Before there was AEW there was PWG. For many years, PWG was the home of the wackiest, wildest, indiest of indy wrestling in the world aside from maybe CHIKARA.
It has one of the loudest and most enthusiastic fanbases in all of wrestling and has been host to many iconic matches. And today we review one of the small handful of PWG matches that was praised to the moon by wrestling’s most (in)famous journalist to see if that praise was deserving.
Today we look back at the match between Keith Lee and Donovan Dijak from PWG’s Battle of Los Angeles (BOLA) in 2017.
As a reminder, I am reviewing Five Star and almost-Five Star wrestling matches as rated by Wrestling Observer’s Dave Meltzer. It goes back to the 1980s and I’m going to pick different matches from different eras to see how they look today. Check out previous entries in my 5 Star Match Reviews series right here.
BOLA is PWG’s annual King of the Ring-style single-elimination tournament. However, since 2014, it has been structured a bit differently. Instead of two blocks of eight, BOLA has three blocks of eight. One wrestler advances from each block to reach the finals and then a winner is crowned in a three-way elimination match.
The 2017 edition had an impressive roster, including several wrestlers famous for their work in AEW, ROH, WWE, and New Japan. it included wrestlers like Marty Scurll, Ricochet, Sammy Guevara, Sami Callihan, Penta El Zero Miedo, Matt Riddle, Michael Elgin, WALTER, Rey Fénix, and the two men we’re looking at today, Keith Lee and Donovan Dijak. Lee beat WALTER to advance to the quarter-finals while Dijak beat Trevor Lee. Both these guys were monster powerhouses that were hard to take off their feet. And yet, even though Dijak had already shown impressive strength, Lee was by far the favorite going into the match.
This match originally took place on September 3rd, 2017.
After a stare-down they lock-up and Dijak gets a semi-clean break in a corner. Dijak stares daggers at Lee but Lee simply shoves him and Dijak takes a light fall backwards. Lee lands a shoulderblock but Dijak kips up instantly. They have a little crisscross and Dijak blocks a hiptoss by landing on his feet. Dijak cartwheels and goes for a boot but Lee blocks and sends him reeling. Dijak says his catchphrase and shoves Lee before he can do the same. Dijak tries to repeat the crisscross spot but Lee catches him in the powerbomb position. Dijak lands on the second rope in a corner and lands a monkey flip but Lee lands on his feet. The fans chant ‘Bask in his –‘ alongside Lee but they, like Lee, stop when Dijak boots Lee’s face. Dijak mocks the crowd but Lee goes for a back suplex. Dijak lands on his feet, only to be clotheslined onto the apron. Lee goes for a powerbomb but Dijak laces his arm around the second rope and lands a thrust kick. Then Dijak lands a jumping chokeslam onto the apron. Dijak hits forearms to Lee’s back and head, but when he trash-talks him, Lee pops him up and goes for another powerbomb. Dijak lands on his feet and hits a discus boot. Lee remains on his feet so Dijak charges and lads a Fosbury Flop like he’s AJ Styles. But Lee still stays on his feet. Not only that, Lee catches Dijak in the fireman’s carry and drives his head into the ringpost. Now it’s Lee’s turn to dive. Topé con hilo to the floor. Keith Lee really does live up to his “Limitless” nickname.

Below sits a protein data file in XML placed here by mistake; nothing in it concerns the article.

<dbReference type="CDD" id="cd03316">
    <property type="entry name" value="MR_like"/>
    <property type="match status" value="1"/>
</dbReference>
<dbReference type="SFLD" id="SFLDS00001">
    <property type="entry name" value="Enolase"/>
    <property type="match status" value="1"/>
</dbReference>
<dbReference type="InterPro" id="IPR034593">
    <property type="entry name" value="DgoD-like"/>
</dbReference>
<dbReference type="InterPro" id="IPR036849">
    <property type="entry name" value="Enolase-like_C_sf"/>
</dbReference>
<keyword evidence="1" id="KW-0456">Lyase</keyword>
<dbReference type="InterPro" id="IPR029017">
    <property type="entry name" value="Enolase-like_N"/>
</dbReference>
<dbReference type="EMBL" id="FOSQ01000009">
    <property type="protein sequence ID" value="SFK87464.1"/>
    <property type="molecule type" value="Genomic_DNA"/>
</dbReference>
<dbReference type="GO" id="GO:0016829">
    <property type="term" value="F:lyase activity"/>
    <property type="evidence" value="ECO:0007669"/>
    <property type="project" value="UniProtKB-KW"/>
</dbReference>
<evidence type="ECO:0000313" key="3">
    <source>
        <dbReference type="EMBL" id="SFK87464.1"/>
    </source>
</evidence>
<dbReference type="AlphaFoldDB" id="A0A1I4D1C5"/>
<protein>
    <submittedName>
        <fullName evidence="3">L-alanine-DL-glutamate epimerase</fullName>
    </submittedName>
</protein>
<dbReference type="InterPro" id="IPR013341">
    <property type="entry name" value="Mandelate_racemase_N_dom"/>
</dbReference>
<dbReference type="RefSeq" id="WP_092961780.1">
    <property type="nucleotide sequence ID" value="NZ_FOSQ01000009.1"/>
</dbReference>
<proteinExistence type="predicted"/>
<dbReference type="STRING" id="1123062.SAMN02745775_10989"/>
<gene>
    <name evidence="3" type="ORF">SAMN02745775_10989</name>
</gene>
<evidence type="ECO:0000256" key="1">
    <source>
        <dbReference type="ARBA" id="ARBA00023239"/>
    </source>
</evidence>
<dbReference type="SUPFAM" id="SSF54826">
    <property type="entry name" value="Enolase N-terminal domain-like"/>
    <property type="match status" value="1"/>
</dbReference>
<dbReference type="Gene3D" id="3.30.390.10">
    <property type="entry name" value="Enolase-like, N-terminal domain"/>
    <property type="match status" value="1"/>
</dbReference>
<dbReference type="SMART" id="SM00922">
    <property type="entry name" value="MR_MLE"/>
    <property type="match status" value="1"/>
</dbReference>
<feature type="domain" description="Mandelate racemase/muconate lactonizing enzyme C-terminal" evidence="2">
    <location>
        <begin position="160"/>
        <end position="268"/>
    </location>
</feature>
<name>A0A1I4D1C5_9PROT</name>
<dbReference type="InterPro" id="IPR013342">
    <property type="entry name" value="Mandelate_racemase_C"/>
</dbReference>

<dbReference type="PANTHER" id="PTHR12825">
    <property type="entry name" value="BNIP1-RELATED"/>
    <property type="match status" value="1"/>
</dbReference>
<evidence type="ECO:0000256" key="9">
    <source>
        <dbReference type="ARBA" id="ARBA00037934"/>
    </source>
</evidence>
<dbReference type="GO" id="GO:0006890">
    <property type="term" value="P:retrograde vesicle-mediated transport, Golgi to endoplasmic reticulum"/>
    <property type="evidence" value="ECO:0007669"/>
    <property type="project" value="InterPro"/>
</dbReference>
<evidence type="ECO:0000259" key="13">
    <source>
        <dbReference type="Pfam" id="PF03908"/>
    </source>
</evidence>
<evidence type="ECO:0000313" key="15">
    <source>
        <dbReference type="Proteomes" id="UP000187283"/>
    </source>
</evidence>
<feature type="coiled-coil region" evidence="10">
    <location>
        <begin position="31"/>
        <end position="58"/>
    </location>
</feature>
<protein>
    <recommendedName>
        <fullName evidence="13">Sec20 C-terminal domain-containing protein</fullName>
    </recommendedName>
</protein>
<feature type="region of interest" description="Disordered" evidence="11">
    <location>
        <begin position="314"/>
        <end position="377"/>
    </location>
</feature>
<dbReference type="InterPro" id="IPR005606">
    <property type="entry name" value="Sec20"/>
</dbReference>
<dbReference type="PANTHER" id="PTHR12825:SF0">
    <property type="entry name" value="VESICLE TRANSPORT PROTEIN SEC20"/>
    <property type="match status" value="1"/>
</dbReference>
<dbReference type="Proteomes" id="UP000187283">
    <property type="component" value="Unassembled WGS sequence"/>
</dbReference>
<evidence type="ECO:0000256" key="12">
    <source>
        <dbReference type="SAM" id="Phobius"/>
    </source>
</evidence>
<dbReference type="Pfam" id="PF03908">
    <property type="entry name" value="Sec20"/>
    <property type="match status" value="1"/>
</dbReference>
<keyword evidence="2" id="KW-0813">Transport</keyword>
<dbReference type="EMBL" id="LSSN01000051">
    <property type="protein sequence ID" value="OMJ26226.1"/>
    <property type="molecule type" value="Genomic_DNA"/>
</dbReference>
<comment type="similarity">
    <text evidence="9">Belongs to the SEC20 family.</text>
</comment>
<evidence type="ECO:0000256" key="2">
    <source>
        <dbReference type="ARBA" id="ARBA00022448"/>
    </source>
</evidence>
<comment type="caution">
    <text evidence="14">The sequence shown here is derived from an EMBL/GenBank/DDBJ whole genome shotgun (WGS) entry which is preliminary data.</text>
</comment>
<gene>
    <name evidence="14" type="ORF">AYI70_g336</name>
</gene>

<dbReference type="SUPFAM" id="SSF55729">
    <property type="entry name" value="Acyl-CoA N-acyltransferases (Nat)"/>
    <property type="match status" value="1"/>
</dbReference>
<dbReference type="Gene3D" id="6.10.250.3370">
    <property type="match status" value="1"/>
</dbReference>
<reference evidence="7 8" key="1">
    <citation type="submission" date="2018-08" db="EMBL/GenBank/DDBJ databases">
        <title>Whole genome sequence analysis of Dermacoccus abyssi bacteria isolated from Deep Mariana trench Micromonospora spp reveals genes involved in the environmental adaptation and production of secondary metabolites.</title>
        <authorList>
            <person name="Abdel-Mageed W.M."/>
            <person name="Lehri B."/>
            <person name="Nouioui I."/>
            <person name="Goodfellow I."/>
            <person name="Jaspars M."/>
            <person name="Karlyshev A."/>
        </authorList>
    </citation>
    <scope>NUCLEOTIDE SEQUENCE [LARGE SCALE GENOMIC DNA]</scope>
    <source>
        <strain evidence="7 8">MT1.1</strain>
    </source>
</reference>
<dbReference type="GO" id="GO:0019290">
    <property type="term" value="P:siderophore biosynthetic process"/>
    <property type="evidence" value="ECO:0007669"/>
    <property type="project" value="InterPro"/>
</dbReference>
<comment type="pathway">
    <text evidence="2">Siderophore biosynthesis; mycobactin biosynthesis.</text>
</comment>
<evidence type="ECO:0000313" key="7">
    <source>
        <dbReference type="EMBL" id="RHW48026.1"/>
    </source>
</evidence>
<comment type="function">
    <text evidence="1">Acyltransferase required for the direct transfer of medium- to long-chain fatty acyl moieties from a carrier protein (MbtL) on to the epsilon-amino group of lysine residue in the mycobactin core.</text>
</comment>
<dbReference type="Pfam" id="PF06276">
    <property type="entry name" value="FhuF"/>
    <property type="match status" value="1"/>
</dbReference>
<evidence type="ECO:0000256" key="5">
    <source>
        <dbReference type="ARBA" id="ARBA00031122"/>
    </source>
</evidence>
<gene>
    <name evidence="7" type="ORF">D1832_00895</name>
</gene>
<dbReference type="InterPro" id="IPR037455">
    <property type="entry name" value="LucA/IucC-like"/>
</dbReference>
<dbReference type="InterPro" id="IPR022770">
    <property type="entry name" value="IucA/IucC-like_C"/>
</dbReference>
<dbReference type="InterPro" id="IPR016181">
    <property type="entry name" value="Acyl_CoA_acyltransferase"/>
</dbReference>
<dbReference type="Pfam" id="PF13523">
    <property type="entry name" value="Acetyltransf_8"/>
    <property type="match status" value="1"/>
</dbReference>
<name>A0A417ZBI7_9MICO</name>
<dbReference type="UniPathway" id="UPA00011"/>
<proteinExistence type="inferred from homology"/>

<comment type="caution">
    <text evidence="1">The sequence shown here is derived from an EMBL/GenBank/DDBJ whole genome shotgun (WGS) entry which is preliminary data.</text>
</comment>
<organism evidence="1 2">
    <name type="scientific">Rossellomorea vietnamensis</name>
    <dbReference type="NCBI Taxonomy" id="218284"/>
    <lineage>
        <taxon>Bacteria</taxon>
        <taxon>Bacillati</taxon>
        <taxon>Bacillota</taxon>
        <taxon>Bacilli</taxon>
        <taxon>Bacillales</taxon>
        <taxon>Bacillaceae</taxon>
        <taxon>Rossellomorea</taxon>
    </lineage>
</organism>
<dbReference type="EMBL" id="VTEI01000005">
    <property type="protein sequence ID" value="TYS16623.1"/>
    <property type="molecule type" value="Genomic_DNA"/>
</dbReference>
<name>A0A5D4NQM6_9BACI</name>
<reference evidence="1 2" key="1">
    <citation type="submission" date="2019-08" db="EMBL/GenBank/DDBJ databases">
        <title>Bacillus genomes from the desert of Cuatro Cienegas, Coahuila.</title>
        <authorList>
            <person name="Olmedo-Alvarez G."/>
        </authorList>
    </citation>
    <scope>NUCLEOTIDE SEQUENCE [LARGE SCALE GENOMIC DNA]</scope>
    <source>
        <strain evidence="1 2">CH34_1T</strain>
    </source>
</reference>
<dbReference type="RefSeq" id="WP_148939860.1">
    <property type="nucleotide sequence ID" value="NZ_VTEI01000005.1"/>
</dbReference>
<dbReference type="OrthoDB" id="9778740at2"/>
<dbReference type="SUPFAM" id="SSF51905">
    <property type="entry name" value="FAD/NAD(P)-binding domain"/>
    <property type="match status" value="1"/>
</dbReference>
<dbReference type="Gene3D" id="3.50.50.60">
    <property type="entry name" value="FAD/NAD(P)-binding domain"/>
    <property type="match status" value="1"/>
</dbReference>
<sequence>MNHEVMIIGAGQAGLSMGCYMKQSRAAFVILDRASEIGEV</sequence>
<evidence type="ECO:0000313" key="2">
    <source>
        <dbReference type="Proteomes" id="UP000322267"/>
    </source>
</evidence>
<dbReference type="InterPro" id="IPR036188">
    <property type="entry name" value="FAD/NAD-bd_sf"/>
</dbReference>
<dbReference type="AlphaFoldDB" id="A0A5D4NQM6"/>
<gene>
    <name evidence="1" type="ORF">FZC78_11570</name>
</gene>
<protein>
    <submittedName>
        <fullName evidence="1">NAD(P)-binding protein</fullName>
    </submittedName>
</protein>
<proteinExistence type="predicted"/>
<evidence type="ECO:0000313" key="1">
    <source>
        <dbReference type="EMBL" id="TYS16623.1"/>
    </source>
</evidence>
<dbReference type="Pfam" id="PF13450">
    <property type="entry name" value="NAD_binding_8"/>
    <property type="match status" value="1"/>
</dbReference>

Back in the ring, Lee goes for the Spirit Bomb but Dijak flips out and lands a boot and an elbow. Dijak charges but Lee drops him with a discus clothesline. The two trade stiff strikes until Lee hits a free fall drop/back crossbody/shoulderblock combo. Lee lifts Dijak onto his shoulders but Dijak escapes. Lee catches his boot this time but Dijak slaps his face, which Lee no-sells. Lee does the kick flip counter and launches Dijak so strongly that Dijak lands on his back. Dijak kicks out at two. Lee tries a superplex but Dijak dumps him outside. Dijak goozles Lee but Lee breaks free and tries another top-rope move. Except Dijak hits first with elbows and then lifts Lee onto his shoulders while still on the second rope. With Lee on his shoulders, Dijak dives and hits a fireman’s carry sitout spinebuster. Insane strength from Dijak. The referee counts one, two, Lee kicks out and bails to the floor. But he doesn’t find any safety there. Dijak springboard and hits a corkscrew kick to the floor.
The fans chant “please don’t die” as Dijak throws Lee back into the ring. After about twenty seconds of holding his hand up Undertaker-style, Dijak goozles Lee again. He lifts Lee up for a chokeslam/chokebreaker but Lee flips over and lands on his feet. Lee connects with the Spirit Bomb. But the impact causes Dijak to bounce to his feet. Dijak superkicks Lee’s face in, springboards to the top rope, and lands a diving moonsault. One, two, no, Lee sits up and grabs Dijak like Cena does. Lee rolls back, pops Dijak onto his shoulders, and drops him with the fireman’s carry jackhammer. One, two, and thr – Dijak survives.